SUS­PEN­SION

Dirt Rider - - Gear Bag -

Yamaha moved the ra­di­a­tors, shrunk the gas tank, and re­designed the shrouds in an ef­fort to slim down the bike to the tune of 16mm nar­row at the shrouds and at the “pocket” of the seat. The new air­box and fil­ter are still tool-less, now with one Dzus fas­tener for the cover and clips to hold on the fil­ter. The seat is 8mm lower at the front and 19mm lower at the rear. Com­bined with the taller bar mount­ing, one test rider felt the bike was a lit­tle “chop­pered out” un­til he rolled the han­dle­bar back a lit­tle. The bar bend is the same but the bar is lighter, and the rims (they are blue on the blue bike) are lighter too.

Yamaha put Wi-fi on the bike and its power tuner on your smart­phone (just down­load the free app). The ad­just­ment grid is now 4 x 4 in­stead of 3 x 3, and the tuning val­ues can be ad­justed to fo­cus the tuning to a nar­rower rpm range. Fuel is ad­justable richer or leaner up to 14 per­cent, and ig­ni­tion can be re­tarded 9 de­grees or ad­vanced 4 de­grees from stock. Rid­ers can quickly pick from three stock maps, cre­ate their own maps, share maps, and try maps that the Yamaha test team shares. For para­noiacs wor­ried about their bike get­ting hacked or a trans­mis­sion in­ter­cep­tion, the app is pass­word pro­tected, only two phones at a time can be tied to any given bike, and the bike’s sys­tem must be pow­ered up but with the mo­tor off. The tuner also has a race log to or­ga­nize your best set­tings.

Even the sus­pen­sion got some up­dates. The fork’s cylin­ders and pistons are up 1mm to 25mm, and the mid-speed valves and pistons are up­dated. The shock’s sub­tank ca­pac­ity is in­creased 30cc, and its spring is lighter in weight and one rate stiffer (from 56 to 58 N/mm). The fork rate re­mains at 5.0 N/mm.

EN­GINE

With 450cc of dis­place­ment, a bike in this class can have too much power, and that was a crit­i­cism of the pre­vi­ous-gen­er­a­tion YZ-FS for some rid­ers—maybe not too much but “too much too soon.” The 2018 ma­chine does a bet­ter job of mak­ing that horse­power more us­able with­out mak­ing it less po­tent. Yamaha has smoothed not just the off-idle hit but also the full power de­liv­ery up through the rpm.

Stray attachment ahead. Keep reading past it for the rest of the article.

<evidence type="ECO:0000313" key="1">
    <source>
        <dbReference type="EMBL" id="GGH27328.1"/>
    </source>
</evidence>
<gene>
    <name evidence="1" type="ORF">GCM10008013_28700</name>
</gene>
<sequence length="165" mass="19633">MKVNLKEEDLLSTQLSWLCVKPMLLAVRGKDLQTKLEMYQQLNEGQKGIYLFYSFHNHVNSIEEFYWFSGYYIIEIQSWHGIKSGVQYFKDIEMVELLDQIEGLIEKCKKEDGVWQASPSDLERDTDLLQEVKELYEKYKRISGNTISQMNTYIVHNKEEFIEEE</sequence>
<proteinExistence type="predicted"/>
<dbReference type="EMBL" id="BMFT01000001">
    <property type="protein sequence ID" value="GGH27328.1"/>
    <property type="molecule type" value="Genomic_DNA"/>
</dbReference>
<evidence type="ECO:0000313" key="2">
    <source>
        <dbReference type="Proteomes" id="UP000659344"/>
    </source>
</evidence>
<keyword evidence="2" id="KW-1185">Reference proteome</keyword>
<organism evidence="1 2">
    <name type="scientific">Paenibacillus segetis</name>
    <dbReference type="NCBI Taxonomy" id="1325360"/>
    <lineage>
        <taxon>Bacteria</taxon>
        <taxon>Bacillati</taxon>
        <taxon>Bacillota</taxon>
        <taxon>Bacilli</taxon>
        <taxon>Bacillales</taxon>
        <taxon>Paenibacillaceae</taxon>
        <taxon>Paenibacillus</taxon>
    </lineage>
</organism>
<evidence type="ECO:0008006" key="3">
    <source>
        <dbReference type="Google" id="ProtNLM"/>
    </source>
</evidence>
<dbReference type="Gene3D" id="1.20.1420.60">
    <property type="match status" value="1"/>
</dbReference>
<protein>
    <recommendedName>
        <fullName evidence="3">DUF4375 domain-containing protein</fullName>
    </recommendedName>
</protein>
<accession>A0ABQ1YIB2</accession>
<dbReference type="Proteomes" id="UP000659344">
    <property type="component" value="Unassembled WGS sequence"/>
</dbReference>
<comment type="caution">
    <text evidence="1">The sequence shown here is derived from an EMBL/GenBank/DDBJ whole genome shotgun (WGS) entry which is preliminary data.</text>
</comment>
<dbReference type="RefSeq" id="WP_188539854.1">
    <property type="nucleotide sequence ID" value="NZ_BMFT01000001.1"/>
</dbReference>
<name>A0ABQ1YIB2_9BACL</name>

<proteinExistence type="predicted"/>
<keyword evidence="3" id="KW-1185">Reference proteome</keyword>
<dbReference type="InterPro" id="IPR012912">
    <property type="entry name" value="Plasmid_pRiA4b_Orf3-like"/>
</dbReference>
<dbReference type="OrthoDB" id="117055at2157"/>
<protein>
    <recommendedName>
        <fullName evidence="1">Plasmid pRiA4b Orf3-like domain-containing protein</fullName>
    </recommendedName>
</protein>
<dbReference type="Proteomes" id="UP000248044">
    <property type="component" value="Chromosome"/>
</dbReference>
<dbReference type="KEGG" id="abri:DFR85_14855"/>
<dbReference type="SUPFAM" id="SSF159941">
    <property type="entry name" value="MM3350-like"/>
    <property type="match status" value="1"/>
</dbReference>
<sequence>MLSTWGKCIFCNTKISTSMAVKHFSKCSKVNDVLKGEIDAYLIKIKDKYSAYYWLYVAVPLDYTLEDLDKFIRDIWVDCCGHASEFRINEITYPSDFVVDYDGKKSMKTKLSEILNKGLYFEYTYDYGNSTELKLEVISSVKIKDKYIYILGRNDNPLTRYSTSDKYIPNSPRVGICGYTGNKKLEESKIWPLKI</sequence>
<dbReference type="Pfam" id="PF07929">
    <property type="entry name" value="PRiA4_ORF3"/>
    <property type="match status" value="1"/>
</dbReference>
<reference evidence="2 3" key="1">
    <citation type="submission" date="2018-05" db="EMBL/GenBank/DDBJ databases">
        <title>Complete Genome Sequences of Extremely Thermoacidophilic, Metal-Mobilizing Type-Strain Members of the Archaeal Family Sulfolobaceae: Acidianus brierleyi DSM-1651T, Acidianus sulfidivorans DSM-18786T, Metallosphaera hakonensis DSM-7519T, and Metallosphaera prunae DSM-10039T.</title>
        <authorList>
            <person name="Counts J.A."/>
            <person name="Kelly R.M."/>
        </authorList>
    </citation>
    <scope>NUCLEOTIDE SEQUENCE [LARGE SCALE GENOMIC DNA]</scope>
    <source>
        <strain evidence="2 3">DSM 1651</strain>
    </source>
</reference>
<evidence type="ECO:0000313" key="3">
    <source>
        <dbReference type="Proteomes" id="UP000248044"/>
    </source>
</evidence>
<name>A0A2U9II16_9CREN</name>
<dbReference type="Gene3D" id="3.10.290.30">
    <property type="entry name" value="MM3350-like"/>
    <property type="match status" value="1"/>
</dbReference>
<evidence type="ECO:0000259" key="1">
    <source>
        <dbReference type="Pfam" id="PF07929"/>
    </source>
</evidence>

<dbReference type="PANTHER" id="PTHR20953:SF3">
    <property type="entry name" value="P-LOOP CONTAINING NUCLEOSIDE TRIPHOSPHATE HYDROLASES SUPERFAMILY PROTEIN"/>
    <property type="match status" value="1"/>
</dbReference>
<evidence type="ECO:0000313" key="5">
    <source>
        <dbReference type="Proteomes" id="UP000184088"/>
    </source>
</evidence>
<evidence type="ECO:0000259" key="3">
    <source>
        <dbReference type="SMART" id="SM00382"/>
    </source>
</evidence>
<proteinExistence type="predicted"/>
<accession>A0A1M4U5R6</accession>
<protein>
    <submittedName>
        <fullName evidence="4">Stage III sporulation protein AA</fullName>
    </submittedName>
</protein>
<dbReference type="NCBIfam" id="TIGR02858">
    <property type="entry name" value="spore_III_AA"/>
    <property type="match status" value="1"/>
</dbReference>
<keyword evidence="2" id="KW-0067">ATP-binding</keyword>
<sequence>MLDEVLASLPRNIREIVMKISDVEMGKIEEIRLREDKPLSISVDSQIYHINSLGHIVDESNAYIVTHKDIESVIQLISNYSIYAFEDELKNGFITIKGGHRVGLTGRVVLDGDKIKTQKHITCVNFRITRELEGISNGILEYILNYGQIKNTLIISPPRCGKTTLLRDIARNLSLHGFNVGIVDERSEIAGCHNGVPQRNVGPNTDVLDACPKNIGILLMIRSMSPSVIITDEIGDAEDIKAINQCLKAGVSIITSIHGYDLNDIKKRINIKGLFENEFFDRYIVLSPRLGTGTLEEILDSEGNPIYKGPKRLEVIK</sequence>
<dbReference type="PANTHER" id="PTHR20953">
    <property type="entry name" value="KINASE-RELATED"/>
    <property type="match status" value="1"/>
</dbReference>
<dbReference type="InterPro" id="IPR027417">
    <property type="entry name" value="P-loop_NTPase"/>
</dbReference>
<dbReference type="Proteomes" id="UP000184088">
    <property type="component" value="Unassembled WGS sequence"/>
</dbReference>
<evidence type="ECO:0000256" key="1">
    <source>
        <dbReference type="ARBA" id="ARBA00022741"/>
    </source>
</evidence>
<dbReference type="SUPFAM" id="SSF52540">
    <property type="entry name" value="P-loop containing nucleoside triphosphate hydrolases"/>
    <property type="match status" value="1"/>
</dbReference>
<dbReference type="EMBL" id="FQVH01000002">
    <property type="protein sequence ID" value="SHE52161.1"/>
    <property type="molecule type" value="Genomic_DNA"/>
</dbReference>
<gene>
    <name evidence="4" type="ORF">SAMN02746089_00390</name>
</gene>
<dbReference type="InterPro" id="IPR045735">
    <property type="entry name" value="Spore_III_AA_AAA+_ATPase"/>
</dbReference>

Nearly ev­ery rider com­mented the power down low was strong, but more im­por­tantly it was ac­ces­si­ble and no longer abrupt or overly snappy. The smooth and tractable feel­ing con­tin­ues through the revs, mak­ing the bike easy and fun to turn with the throt­tle in the flat cor­ners and also mean­ing rid­ers could rely only on throt­tle in­put and leave the clutch alone in cor­ner ruts.

The over­all char­ac­ter of the power still

re­tains some tra­di­tional four-stroke per­son­al­ity with a trac­tor-y feel­ing com­pared to some of the other bikes in the class. It’s one of those de­ceiv­ingly strong en­gines where you might find your­self launch­ing far­ther than the rpm sug­gested you would. The most us­able por­tion of the power­band was the low to mid, yet some testers com­mented the bike needed to be shifted a lot for a 450, with first gear be­ing es­pe­cially short. Yamaha has held the top spot in sus­pen­sion ac­tion and feel for about a decade, and blue shows no signs of mak­ing a mis­step. Yes, the 2018 YZ450F has out­stand­ing sus­pen­sion.